Thursday, November 30, 2017

Flash Writing Series, Abby Cohen

Harvest Time
The peaches sit patiently ripening on my windowsill. I am not so patient. I want things to happen. Mostly they don’t, but the sunset is beautiful every night and never gets tiresome. Once in a while there are clouds or rain, and I don’t even get to watch the sunset. Still, even this is usually lovely--the clouds scudding in mad gray patterns, the rain falling in soft sheets.

I am waiting for peaches. For something to happen. For the sunset. For my life to show up. Clearly, it must be somewhere that’s not here. I’ll wait here. Someday, I’ll eat a peach.

One Chilly Autumn Evening

The year I was in 9th grade and my brother was in 7th, the teachers in our school went out on strike. It was the only time this ever happened in my public school career. The strike ended without the contract being settled and we went back to school. But, there was going to be another strike. 

The night before that 2nd strike began, my brother and his friend Kevin and my mom and I all sat in front of the TV watching Carrie.  We were not scared--not even a little. We all kept predicting what was going to happen next before it happened. Yelling at Carrie, “You idiot, your mother’s hiding behind the door!” In any case, we weren't finding the movie scary at all. That is until the very very end. The one girl who survived is having the dream in the graveyard and a hand reaches out of the grave and grabs her! We all screamed. My brother, my brother’s friend Kevin, and I jumped out of our skins and into my mother’s lap. Or tried to anyway. The laws of physics intervened at that point.  I sat up until 3:00 in the morning reading a book and fell asleep with the light on. Doug and Kevin played Monopoly all night. (No way would Kevin walk home in the dark after that.)
The next morning, we woke up to news that the teachers had settled on a new contract. There was no strike, and we had to go to school. Kevin ran home for fresh clothing. There was nothing my brother (or even my father) owned that would have fit him. I had a science quiz and neither I nor anyone else had studied. The teacher decided to have mercy on us and postponed the quiz. But obviously one cannot rely on people to go on strike just because they say they’re going to. It is simply not something on which people can be trusted to follow through on their promises.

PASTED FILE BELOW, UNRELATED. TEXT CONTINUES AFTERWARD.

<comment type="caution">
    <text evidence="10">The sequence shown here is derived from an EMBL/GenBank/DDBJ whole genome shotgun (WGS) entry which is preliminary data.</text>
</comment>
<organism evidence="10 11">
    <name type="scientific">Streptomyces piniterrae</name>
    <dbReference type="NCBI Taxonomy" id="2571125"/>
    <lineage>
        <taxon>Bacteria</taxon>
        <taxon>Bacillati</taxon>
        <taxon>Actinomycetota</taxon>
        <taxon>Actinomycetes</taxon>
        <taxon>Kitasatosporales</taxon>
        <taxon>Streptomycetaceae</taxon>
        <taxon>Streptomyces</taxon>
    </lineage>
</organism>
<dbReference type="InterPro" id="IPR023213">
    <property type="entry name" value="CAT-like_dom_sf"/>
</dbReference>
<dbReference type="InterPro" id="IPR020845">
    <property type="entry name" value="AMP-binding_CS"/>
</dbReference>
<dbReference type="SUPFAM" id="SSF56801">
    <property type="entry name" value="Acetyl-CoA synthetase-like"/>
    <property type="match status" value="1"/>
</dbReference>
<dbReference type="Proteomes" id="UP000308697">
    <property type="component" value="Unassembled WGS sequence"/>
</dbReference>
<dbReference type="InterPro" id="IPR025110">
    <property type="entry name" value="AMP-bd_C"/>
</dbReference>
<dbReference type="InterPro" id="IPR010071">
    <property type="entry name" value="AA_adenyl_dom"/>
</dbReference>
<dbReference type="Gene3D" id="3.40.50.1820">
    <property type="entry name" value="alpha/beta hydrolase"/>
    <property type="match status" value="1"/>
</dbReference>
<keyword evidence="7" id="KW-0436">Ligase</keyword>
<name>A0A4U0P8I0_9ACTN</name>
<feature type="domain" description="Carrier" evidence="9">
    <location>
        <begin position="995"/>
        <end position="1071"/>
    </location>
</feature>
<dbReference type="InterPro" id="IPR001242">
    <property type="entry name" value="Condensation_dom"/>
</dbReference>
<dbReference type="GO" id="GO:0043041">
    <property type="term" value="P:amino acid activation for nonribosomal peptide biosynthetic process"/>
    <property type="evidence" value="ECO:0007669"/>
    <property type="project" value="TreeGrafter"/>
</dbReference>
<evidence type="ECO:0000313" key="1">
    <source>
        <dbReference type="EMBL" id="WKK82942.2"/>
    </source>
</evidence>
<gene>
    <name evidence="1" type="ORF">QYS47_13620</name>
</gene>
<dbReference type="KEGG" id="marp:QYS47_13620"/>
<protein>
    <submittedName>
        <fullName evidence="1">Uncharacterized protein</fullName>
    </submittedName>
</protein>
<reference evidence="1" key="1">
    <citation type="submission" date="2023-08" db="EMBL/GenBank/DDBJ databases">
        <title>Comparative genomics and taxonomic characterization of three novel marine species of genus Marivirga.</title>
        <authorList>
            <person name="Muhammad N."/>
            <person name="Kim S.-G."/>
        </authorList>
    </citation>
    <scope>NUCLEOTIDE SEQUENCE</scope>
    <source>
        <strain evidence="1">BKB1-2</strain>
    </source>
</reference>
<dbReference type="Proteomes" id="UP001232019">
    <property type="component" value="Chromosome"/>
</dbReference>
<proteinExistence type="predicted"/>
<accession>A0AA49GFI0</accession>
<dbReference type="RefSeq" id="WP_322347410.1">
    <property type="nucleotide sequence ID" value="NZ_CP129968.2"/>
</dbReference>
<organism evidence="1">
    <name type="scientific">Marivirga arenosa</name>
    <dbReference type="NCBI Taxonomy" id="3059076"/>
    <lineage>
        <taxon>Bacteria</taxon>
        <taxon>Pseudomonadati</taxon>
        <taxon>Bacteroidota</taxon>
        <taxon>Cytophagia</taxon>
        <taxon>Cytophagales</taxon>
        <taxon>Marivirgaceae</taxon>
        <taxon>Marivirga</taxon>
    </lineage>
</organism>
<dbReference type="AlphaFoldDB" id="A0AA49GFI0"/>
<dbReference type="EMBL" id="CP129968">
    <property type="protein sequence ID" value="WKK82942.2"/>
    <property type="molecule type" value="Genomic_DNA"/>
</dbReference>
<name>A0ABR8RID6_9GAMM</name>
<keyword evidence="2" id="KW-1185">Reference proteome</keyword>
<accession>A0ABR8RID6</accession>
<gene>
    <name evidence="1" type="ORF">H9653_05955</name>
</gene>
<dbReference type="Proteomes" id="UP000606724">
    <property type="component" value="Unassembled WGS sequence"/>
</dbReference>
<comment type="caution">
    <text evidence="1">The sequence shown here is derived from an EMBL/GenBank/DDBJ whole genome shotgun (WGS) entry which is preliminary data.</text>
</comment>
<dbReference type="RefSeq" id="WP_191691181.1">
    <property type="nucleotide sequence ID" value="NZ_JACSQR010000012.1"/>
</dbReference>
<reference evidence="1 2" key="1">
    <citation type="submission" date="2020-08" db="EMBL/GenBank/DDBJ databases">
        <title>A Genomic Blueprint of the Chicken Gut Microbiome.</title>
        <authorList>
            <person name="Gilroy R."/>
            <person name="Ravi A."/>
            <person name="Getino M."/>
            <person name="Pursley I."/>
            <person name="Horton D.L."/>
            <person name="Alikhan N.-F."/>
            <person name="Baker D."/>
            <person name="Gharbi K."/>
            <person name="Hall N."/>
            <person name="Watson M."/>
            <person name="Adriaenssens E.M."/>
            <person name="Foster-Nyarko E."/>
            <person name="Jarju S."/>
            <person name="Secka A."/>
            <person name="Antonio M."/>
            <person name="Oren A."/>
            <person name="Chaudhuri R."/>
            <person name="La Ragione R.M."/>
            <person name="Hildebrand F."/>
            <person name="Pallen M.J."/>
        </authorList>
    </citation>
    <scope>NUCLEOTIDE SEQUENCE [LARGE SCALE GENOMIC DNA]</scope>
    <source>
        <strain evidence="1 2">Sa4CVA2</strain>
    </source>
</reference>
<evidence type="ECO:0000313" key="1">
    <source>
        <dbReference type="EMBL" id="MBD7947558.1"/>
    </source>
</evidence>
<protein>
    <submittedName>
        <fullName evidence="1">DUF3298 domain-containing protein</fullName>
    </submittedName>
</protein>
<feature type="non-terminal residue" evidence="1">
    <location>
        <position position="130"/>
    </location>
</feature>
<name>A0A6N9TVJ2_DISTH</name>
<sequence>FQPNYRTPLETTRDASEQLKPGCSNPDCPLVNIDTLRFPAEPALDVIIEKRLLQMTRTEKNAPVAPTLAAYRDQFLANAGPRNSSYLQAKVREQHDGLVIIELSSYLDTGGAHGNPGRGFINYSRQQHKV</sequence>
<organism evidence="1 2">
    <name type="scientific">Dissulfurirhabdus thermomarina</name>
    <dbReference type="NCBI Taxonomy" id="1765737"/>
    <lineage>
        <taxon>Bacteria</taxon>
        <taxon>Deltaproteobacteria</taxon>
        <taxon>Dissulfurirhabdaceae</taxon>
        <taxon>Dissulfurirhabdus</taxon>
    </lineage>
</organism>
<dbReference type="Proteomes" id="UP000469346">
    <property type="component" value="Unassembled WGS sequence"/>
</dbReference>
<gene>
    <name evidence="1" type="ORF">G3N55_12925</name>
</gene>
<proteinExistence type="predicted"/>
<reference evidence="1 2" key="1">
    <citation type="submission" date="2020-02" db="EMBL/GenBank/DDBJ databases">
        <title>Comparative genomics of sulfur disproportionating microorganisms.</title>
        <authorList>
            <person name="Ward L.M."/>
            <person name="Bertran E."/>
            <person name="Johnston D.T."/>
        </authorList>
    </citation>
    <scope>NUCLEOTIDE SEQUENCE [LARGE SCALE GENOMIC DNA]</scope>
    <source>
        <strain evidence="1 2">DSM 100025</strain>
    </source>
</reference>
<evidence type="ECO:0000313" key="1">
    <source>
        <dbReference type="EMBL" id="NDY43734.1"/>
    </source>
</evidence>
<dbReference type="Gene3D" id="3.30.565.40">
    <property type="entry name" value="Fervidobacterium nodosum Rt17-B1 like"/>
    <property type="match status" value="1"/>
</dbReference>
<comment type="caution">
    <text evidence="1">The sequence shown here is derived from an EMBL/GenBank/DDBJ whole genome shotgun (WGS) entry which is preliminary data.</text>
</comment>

New School Year, New School
I remember the year we moved. I was in first grade. My parents had decided that being the new kid at the beginning of the year would be easier on me than being plopped down among everyone mid-year. I’m not sure this is true. Being the new kid mid-year would have made me really special for a little while. Anyway, my parents had bought our new house but not yet taken ownership and possession of it. The township agreed, in exchange for some money, to take me in early. I remember being taken to school and those three and a half months riding with Dad or Mom or Grandpa. 
The first day I was very early and the school was dark. I remember my teacher Mrs. Koliday was very young and pretty with a blonde ponytail. She was very sweet and nice to me. Especially considering-- while looking back on that morning-- she was probably as nervous as I was and could have done without the tiny child coloring in the corner, when she could have been nervous all by herself. I remember at least once or twice, persuading Dad or Grandpa to let me out of the car and walk a block or two with the walkers (that is the kids who walked from within the neighborhood adjacent to the school, as opposed to those who rode the bus). Did the kids on the bus have a name? That I don’t remember. All I remember was my delight at belonging to the group of kids walking, rather than being the sole child riding in a car.
Chilly Hallway
The black cat is staring at me. I stare back. There’s nothing else to do, after all. I’m stuck in this hallway waiting. It feels like I’ve been waiting for a long time. I am starting to wonder if I’ve been forgotten. I fidget a little. I would like to sit down, but the only chairs look fragile and possibly historic. I stand and look around. Above me, an old portrait of the founding father of the family stares down; a ruthless baron of industry who made his pile of money on the breaking backs of the people, quite literally in a few cases. He sits in his formal living room glaring balefully at the portrait painter, hands with brass knuckle rings holding the edge of a table. In the background there’s a cat who looks like the same cat staring at me. An ancestor presumably. Not this cat of course. But it does look eerily like the same cat. I shift uneasily and look away. I look back at the cat in the picture and the one perched on the mantelpiece. I hope they come to get me soon.


Post a Comment